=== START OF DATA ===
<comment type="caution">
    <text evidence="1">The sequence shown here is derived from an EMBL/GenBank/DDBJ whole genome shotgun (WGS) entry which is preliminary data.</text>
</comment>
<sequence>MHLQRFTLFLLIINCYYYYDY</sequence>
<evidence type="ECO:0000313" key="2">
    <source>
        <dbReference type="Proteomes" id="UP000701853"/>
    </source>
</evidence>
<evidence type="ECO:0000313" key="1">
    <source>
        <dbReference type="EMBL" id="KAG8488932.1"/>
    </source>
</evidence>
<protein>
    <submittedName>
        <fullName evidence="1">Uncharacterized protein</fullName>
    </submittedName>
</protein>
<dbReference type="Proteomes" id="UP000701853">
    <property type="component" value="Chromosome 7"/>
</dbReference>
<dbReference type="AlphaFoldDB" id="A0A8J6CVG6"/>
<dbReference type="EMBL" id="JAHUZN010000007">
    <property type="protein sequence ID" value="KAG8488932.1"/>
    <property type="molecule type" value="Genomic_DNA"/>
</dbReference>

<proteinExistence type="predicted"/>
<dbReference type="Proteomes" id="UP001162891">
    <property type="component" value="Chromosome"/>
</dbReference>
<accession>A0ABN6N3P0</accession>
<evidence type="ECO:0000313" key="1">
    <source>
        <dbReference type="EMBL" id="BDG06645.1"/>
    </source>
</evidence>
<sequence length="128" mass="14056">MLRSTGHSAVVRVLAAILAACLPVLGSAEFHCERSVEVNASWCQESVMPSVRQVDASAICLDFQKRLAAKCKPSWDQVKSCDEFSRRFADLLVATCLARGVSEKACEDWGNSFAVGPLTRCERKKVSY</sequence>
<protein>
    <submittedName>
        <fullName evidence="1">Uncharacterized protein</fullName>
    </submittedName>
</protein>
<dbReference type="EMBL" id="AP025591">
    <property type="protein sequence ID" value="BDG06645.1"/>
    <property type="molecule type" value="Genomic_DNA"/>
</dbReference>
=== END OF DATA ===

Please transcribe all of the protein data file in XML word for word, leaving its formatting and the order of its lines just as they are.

<comment type="caution">
    <text evidence="1">The sequence shown here is derived from an EMBL/GenBank/DDBJ whole genome shotgun (WGS) entry which is preliminary data.</text>
</comment>
<sequence>MHLQRFTLFLLIINCYYYYDY</sequence>
<evidence type="ECO:0000313" key="2">
    <source>
        <dbReference type="Proteomes" id="UP000701853"/>
    </source>
</evidence>
<evidence type="ECO:0000313" key="1">
    <source>
        <dbReference type="EMBL" id="KAG8488932.1"/>
    </source>
</evidence>
<protein>
    <submittedName>
        <fullName evidence="1">Uncharacterized protein</fullName>
    </submittedName>
</protein>
<dbReference type="Proteomes" id="UP000701853">
    <property type="component" value="Chromosome 7"/>
</dbReference>
<dbReference type="AlphaFoldDB" id="A0A8J6CVG6"/>
<dbReference type="EMBL" id="JAHUZN010000007">
    <property type="protein sequence ID" value="KAG8488932.1"/>
    <property type="molecule type" value="Genomic_DNA"/>
</dbReference>

<proteinExistence type="predicted"/>
<dbReference type="Proteomes" id="UP001162891">
    <property type="component" value="Chromosome"/>
</dbReference>
<accession>A0ABN6N3P0</accession>
<evidence type="ECO:0000313" key="1">
    <source>
        <dbReference type="EMBL" id="BDG06645.1"/>
    </source>
</evidence>
<sequence length="128" mass="14056">MLRSTGHSAVVRVLAAILAACLPVLGSAEFHCERSVEVNASWCQESVMPSVRQVDASAICLDFQKRLAAKCKPSWDQVKSCDEFSRRFADLLVATCLARGVSEKACEDWGNSFAVGPLTRCERKKVSY</sequence>
<protein>
    <submittedName>
        <fullName evidence="1">Uncharacterized protein</fullName>
    </submittedName>
</protein>
<dbReference type="EMBL" id="AP025591">
    <property type="protein sequence ID" value="BDG06645.1"/>
    <property type="molecule type" value="Genomic_DNA"/>
</dbReference>